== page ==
As I said, we are not anti-microchip people. We feel the microchip is a great last resort. It has a good probability that it won’t become lost in your pet’s body and that you will be eventually contacted by the microchip company.

    I like to think that our system augments the microchip using modern technology. Our system is cheaper to install, read, faster to communicate, and has much more information in a critical situation. It is not perfect because it could become lost. Still, I think the odds of that are pretty slim.



    Thank you for your feedback.

    Sincerely,


    Mark

  2. #12

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    I will start by saying - these are my own personal views. Not backed up by market research.

    Also, sorry if this is a bit brief in tone - I just lost a long post. (urgh! hate that!)

    Microchipping has been compulsory in parts (if not all) of Australia since the early 2000's.
    Microchipping and registering your cat or dog - Division of Local Government
    Its also compulsory for animals to wear a collar and ID tag
    Responsible pet ownership - Division of Local Government

    This isn't fool proof - in fact my dog came into my life due to not having / or having a faulty chip and no collar.

    Quote Originally Posted by pentad View Post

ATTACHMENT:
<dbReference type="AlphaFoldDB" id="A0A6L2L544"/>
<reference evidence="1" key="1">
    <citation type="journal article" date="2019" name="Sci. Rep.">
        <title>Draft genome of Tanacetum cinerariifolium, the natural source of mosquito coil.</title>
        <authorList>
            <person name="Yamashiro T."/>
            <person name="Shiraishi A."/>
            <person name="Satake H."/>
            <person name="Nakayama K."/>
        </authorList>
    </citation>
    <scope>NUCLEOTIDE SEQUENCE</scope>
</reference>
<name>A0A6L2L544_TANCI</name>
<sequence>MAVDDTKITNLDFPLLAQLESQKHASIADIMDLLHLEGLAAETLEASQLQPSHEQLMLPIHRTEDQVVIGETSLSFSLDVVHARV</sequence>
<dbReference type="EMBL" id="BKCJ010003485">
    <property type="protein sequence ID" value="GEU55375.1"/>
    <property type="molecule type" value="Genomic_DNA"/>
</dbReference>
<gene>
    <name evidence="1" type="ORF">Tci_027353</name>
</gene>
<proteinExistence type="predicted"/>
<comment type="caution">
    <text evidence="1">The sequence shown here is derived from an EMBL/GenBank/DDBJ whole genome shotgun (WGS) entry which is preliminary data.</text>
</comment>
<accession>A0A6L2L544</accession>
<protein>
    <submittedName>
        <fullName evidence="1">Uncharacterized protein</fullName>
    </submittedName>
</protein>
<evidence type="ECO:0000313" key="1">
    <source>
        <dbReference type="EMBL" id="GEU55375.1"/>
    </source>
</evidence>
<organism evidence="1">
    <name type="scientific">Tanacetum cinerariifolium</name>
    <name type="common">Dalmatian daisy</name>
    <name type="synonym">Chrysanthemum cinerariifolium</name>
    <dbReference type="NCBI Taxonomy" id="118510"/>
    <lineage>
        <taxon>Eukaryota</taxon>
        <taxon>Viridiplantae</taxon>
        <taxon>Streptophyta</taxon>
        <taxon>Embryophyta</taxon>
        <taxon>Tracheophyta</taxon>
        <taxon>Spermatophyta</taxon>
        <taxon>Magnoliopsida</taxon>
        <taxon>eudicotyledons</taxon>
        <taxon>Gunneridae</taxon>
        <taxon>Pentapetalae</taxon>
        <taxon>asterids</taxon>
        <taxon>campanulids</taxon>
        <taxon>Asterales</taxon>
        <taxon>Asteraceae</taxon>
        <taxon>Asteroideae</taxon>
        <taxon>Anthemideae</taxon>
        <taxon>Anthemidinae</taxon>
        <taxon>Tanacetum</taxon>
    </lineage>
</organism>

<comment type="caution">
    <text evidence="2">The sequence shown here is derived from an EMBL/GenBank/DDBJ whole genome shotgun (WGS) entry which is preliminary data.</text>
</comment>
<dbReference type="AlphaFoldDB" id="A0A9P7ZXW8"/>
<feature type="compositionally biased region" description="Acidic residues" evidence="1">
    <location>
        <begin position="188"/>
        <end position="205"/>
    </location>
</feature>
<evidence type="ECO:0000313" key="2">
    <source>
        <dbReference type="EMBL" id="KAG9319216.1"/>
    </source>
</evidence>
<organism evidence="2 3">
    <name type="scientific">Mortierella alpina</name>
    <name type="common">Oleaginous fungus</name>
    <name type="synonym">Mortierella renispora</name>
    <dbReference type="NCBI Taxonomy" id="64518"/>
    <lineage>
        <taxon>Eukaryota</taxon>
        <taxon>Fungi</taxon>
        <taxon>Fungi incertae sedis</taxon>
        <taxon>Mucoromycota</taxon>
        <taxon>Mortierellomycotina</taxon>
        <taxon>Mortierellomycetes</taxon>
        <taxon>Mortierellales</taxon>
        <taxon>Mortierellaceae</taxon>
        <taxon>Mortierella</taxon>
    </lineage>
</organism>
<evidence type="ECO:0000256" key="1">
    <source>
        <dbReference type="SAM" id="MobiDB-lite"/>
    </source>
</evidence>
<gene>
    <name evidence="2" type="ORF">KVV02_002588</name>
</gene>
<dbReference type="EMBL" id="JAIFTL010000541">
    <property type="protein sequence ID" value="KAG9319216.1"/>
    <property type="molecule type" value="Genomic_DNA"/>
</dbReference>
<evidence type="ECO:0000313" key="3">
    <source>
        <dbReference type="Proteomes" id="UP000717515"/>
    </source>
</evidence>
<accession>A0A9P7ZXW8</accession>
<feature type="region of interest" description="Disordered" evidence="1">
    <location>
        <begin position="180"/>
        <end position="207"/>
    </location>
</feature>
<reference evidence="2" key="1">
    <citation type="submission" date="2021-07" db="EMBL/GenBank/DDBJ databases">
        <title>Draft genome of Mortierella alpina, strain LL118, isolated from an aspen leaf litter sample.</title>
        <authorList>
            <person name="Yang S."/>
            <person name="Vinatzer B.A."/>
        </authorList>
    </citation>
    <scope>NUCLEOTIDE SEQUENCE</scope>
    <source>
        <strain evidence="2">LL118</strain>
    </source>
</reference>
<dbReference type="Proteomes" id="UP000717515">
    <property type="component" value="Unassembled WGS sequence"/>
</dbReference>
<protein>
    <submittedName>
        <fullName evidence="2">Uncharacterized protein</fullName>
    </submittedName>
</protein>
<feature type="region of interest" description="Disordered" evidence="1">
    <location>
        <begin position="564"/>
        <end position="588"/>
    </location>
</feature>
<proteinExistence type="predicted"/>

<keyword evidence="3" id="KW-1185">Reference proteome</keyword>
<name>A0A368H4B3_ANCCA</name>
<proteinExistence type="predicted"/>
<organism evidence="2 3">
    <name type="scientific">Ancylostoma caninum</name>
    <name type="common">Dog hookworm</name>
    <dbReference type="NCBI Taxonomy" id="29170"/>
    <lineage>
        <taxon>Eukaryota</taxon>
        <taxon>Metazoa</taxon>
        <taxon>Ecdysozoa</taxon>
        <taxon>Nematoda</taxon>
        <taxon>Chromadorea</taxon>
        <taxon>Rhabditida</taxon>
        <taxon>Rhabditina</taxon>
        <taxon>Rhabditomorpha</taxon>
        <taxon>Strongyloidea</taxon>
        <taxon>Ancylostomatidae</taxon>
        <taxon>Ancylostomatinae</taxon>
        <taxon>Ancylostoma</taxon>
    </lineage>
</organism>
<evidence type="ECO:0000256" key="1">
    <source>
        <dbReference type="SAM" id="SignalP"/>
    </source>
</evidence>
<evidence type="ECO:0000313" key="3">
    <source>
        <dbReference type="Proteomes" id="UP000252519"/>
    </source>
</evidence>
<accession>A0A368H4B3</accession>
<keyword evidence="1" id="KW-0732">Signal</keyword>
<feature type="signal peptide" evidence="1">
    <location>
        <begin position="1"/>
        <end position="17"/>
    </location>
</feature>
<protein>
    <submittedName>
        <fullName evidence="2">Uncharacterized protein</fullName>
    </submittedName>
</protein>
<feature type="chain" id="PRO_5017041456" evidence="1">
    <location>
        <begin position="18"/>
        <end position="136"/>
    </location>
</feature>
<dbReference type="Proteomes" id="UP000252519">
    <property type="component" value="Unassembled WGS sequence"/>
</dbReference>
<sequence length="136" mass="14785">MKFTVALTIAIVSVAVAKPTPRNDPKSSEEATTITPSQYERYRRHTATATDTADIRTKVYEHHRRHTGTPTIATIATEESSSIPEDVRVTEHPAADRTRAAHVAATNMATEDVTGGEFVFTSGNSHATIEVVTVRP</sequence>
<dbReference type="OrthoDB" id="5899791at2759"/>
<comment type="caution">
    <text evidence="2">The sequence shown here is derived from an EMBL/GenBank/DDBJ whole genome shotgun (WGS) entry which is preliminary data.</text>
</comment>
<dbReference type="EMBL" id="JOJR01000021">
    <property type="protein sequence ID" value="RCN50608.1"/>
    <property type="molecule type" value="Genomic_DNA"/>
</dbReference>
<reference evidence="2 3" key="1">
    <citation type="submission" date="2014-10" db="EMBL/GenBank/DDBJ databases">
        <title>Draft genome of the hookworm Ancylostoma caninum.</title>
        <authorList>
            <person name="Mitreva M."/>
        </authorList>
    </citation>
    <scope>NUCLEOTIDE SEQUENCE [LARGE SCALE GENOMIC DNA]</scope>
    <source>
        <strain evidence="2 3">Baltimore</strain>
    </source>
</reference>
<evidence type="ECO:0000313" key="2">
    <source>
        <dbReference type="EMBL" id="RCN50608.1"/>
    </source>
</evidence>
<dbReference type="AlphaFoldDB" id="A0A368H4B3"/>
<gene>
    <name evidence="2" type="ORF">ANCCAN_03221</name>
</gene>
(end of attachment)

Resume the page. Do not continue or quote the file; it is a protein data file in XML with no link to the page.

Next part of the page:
We are not anti-microchipping by any means. We looked at how microchipping works, take with animal hospitals, rescue shelters, animal control officers, veterinarians, and owners who had their pets returned with microchips. Everyone had a love / hate relationship with the microchip. Many owners weren’t even aware of some of the problems that microchipping have. We did a great deal of empirical research (I teach at a university) and here are some of the interesting items we found:

    -The microchip moves and can’t be found by the reader or has problems because it has moved in the pet’s body

    -Different microchips have different frequencies which means that you need more than one reader or a multi-reader. None of them are cheap.

    -You HAVE to have a reader which 99% of the public does not.

    -Because of the cost of the readers, the animal hospitals we went to charge to read the chip which causes problems. Example: You bring in a dog that has been hurt. The hospital won’t read the chip unless you pay for the chip read. Many people balked at that. The hospital is not allowed to read the chip, contact the owner, and back bill them. Without information your pet will go from the animal hospital to the local animal shelter.